Papua New Guinea business visa changes that may affect you


Papua New Guinea’s Immigration and Citizenship Authority has developed a new online visa system and has changed the rules for business visitors to the country. Here’s why the changes were made and what business travellers to PNG can do to avoid delays.

Welcome sign at Port Moresby (POM) Airport. Credit: BAI

Changes have been made to the business visa rules for Papua New Guinea. These were designed to improve compliance and efficiency.

From now on, all visa applications for Papua New Guinea must now be made online. The Immigration and Citizenship Authority (ICA) has made the business eVisa system available to more than 70 countries.

The ICA has also withdrawn multiple entry business visas, a policy applied after the APEC meetings in Port Moresby in 2018.

According to the ICA, a business visa is valid for a single entry stay of 30 days from the date of arrival.

The changes to business visas may have been a response to people not following the law.

‘Following these changes however, there are now other flow-on effects that need to be addressed through careful planning and industry consultation.’

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Scott Roberts, Vice-President of the Australia-Papua New Guinea Business Council and Director – Client Services and OD Consulting at Rubicor Group, tells Business Advantage PNG there have been reports of people abusing the business visa system to ‘mobilise personnel earlier’ owing to the time it takes to obtain work permit and associated visas.

‘It takes about six weeks to get a work permit and visa, 15 business days in each department and, if there are any issues in terms of correctness or information provided, that time can blow out very quickly.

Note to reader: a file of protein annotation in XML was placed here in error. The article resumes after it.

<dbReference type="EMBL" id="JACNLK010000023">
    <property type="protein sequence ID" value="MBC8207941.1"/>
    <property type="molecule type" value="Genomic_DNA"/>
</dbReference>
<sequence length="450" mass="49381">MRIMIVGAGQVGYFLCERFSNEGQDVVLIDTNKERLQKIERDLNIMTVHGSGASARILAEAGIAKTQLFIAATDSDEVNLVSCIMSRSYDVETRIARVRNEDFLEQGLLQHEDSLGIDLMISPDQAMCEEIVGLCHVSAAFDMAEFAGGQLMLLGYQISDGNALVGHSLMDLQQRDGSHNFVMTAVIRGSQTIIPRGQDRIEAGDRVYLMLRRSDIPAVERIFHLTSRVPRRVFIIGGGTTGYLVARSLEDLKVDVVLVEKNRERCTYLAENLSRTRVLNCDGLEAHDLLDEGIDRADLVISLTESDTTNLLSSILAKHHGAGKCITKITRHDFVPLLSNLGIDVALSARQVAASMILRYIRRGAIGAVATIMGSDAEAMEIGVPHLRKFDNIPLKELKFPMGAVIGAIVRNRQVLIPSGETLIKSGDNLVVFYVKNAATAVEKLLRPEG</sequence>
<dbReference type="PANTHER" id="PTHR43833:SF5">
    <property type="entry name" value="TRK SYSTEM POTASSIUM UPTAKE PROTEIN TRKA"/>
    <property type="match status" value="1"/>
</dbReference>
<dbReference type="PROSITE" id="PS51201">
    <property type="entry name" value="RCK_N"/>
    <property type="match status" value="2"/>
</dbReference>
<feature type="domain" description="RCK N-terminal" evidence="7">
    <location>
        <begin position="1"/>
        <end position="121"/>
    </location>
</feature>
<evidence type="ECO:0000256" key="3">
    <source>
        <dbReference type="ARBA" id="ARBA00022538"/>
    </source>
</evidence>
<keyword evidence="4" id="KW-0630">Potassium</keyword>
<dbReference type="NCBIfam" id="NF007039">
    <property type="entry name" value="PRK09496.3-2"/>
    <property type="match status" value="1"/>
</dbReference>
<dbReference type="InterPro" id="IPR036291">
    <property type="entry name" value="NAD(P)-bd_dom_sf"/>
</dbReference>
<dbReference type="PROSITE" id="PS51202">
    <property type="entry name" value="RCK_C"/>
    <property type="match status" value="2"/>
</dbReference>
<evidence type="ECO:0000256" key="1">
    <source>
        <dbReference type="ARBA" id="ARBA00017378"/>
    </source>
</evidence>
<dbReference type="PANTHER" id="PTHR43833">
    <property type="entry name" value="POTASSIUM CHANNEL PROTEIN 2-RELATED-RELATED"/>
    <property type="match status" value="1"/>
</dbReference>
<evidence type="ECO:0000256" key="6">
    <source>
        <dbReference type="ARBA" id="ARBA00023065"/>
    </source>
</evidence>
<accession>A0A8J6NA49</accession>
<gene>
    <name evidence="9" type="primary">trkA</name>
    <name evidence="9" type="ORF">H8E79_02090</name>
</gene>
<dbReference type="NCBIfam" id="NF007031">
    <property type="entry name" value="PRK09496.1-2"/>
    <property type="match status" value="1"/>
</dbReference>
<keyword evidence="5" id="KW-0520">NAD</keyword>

‘But even though the paperwork is completed correctly that is how long it takes for the vast majority of applications we manage for clients.

‘Quite often, you hear that people are not willing to wait and want someone there now. So, they get a business visa, but they are actually working. Obviously, that is not what the law requires.


Peopleconexxion’s Fraser Hawkins.

Roberts says ensuring compliance can be difficult in Papua New Guinea.

‘The response in the past has been to change the process, which then hits everyone, rather than just targeting those who have breached the law.

‘Hence, some legitimate users of liberal multiple entry business visas could get caught up in controls that are implemented when they have a perfectly good reason to travel.’

Fraser Hawkins, Regional Manager PNG & Asia Pacific for recruitment and HR consultancy Peopleconnexion PNG, believes the ‘landscape has changed’ with regards to visa applications.

He says there is an increasing focus on job titles and trying to discourage abuses of the business visa and Restricted Employment Visa (REV) systems.

‘One option for frequent business travellers to Papua New Guinea is the APEC Business Travel Card.’

‘There has been a crackdown on labour coming through from neighbouring countries and just operating on business visas, that is fair enough. Where a job can be done in-country, it should be.’

‘Following these changes, however, there are now other flow-on effects that need to be addressed through careful planning and industry consultation.

‘For example, you can’t open a bank account in PNG on just a REV or business visa. You can’t be paid in country until a work permit is issued.

‘That’s another hurdle keeping people from being settled as quickly as possible and using their time to train up people in country.’

‘From our experience, the consulates overseas are very helpful to the expats and explain the ramifications of the visa processes to them, but there’s still a long way to go.’

A solution for frequent business travellers

Australia-Papua New Guinea Business Council’s Scott Roberts.

Roberts says that one option for frequent business travellers to Papua New Guinea is the APEC Business Travel Card, which he describes as the ‘smartest and most cost-effective option.’

The card is valid for five years and is good for multiple entries for a stay of up to 60 days and applies to any country that is a member of APEC.

‘It is encouraged for people who have business development meetings or have to go to work, like I do.’

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